Feeling down? Step outside for a bird walk A recent study in the journal Scientific Reports found that hearing or seeing birds can have a positive benefit on one's mental health.

Feeling down? Step outside for a bird walk

  • Download
  • <iframe src="https://www.npr.org/player/embed/1136267837/1136267838" width="100%" height="290" frameborder="0" scrolling="no" title="NPR embedded audio player">
  • Transcript

SCOTT SIMON, HOST:

Some tweets on Twitter can cause a lot of stress these days on that social media platform. But a study from King's College in London says real verified tweet, tweet, tweets from real birds might be beneficial. Researchers had participants download an app that would occasionally ask them how they're feeling and questions about their immediate environment, including were they near trees or water or could they see or hear a bird. Lead author Ryan Hammoud says their data showed that having a bird nearby might lift moods.

RYAN HAMMOUD: I wouldn't say that we went into this with an interest in birds. We're all sort of mental health researchers. So we went into this trying to discover why the incidence of mental illness is much higher in cities when compared to rural areas.

SIMON: The benefit was statistically significant and could last up to 8 hours.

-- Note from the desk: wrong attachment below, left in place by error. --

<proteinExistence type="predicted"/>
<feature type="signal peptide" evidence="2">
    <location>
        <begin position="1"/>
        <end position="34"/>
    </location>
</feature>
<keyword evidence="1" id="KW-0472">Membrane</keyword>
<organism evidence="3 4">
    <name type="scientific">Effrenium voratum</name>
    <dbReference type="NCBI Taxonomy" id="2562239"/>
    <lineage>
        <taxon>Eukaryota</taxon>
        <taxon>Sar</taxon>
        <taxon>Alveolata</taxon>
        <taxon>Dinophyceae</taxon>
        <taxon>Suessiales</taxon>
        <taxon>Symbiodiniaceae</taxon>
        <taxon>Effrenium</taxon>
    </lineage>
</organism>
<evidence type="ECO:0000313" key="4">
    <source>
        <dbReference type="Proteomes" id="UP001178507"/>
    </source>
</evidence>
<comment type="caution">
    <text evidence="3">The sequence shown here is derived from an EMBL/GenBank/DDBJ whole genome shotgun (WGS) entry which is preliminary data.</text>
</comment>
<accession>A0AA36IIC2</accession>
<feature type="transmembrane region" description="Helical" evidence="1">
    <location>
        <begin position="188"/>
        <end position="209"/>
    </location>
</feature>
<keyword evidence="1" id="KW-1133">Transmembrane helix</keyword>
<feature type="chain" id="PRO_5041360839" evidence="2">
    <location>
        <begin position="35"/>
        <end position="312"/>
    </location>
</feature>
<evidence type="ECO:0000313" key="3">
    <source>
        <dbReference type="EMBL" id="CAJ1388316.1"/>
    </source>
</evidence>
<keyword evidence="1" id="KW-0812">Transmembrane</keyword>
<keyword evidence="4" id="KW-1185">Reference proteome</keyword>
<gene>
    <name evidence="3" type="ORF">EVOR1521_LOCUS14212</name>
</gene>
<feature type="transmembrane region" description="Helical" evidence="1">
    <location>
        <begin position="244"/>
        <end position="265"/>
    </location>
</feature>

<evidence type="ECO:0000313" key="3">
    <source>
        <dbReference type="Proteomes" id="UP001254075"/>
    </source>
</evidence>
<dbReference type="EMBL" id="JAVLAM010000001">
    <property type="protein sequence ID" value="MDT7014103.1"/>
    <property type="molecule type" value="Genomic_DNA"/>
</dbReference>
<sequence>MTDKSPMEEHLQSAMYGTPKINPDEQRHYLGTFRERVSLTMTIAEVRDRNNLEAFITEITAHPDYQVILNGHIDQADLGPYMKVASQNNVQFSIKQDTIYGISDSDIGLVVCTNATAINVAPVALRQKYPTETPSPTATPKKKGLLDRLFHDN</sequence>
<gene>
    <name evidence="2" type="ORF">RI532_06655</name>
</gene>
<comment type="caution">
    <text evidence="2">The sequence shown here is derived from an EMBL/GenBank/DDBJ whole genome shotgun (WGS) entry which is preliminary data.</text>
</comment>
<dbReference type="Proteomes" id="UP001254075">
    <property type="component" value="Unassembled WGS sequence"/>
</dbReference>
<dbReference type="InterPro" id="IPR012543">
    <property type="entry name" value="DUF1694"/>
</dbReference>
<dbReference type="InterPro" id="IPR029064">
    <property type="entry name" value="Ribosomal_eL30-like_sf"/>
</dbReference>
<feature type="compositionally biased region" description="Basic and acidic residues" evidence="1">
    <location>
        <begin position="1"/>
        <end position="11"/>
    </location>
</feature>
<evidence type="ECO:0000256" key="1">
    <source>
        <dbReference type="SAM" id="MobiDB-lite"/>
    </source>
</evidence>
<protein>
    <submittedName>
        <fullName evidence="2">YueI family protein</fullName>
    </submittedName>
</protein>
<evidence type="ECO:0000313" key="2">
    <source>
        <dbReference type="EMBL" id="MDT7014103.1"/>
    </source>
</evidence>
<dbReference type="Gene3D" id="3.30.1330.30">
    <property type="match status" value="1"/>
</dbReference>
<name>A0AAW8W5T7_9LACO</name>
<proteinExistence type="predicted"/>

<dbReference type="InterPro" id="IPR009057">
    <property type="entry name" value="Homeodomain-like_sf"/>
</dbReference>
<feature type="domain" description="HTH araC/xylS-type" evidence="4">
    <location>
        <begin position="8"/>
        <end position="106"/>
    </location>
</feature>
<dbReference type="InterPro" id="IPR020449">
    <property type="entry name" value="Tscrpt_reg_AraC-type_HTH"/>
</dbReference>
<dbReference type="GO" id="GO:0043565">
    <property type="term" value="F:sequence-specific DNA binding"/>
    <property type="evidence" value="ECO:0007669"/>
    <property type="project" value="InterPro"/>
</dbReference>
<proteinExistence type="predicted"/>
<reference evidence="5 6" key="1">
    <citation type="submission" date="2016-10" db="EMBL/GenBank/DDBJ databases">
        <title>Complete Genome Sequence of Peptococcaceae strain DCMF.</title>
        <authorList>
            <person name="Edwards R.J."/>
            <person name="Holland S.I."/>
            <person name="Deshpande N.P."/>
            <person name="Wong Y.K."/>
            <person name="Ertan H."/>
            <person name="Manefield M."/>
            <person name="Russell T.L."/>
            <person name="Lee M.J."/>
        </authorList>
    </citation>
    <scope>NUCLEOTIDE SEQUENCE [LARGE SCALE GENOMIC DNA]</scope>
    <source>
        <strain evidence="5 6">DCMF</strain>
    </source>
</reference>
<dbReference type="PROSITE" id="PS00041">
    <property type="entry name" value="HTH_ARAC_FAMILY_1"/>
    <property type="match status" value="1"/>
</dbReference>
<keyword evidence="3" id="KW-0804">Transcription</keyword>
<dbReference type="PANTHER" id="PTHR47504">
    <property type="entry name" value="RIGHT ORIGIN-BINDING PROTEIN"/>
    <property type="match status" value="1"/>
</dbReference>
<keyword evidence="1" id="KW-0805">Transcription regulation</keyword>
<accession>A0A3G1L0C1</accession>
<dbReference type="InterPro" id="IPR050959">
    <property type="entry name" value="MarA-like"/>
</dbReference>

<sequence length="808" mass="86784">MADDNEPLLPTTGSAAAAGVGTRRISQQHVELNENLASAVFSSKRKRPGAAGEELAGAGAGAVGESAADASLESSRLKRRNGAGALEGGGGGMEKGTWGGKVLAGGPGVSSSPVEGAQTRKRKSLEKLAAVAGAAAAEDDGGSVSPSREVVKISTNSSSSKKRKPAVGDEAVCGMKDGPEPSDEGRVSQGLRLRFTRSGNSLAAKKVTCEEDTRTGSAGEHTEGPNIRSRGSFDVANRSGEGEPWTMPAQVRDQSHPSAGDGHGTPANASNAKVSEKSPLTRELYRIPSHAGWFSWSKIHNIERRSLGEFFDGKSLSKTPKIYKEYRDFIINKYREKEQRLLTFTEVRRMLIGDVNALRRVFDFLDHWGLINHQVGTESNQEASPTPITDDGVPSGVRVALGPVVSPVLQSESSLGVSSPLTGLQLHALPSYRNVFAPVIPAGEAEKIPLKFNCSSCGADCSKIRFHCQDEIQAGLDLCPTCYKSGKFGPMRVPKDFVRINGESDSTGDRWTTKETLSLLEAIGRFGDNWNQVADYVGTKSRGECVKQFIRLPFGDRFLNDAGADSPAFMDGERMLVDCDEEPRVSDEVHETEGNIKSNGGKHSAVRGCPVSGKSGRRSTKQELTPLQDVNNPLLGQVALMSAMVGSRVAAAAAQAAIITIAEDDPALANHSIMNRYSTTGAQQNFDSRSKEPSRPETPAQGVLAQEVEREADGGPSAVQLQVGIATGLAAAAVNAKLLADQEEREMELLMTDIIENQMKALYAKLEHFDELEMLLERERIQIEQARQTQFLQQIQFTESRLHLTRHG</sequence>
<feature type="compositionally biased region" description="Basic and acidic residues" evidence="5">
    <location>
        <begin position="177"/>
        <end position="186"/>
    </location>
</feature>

HAMMOUD: So I wouldn't go as far as saying that everyday encounters with birds would cure depression. I would say that everyday encounters with birds is beneficial to people with depression.

SIMON: Why may birdsong lift our moods like the music of BJ Leiderman, who writes our theme music? Ryan Hammoud says...

HAMMOUD: There are several sort of theories about why nature in general can benefit mental health, whether that's by improving concentration by decreasing mental fatigue; it can reduce stress and lower blood pressure and stress-induced hormones. But specifically to do with birds - that would require some further research and some further exploration.

SIMON: Tweet on - the birds, I mean.

(SOUNDBITE OF THE BYRDS SONG, "ALL I HAVE ARE MEMORIES")

Copyright © 2022 NPR. All rights reserved. Visit our website terms of use and permissions pages at www.npr.org for further information.

NPR transcripts are created on a rush deadline by an NPR contractor. This text may not be in its final form and may be updated or revised in the future. Accuracy and availability may vary. The authoritative record of NPR’s programming is the audio record.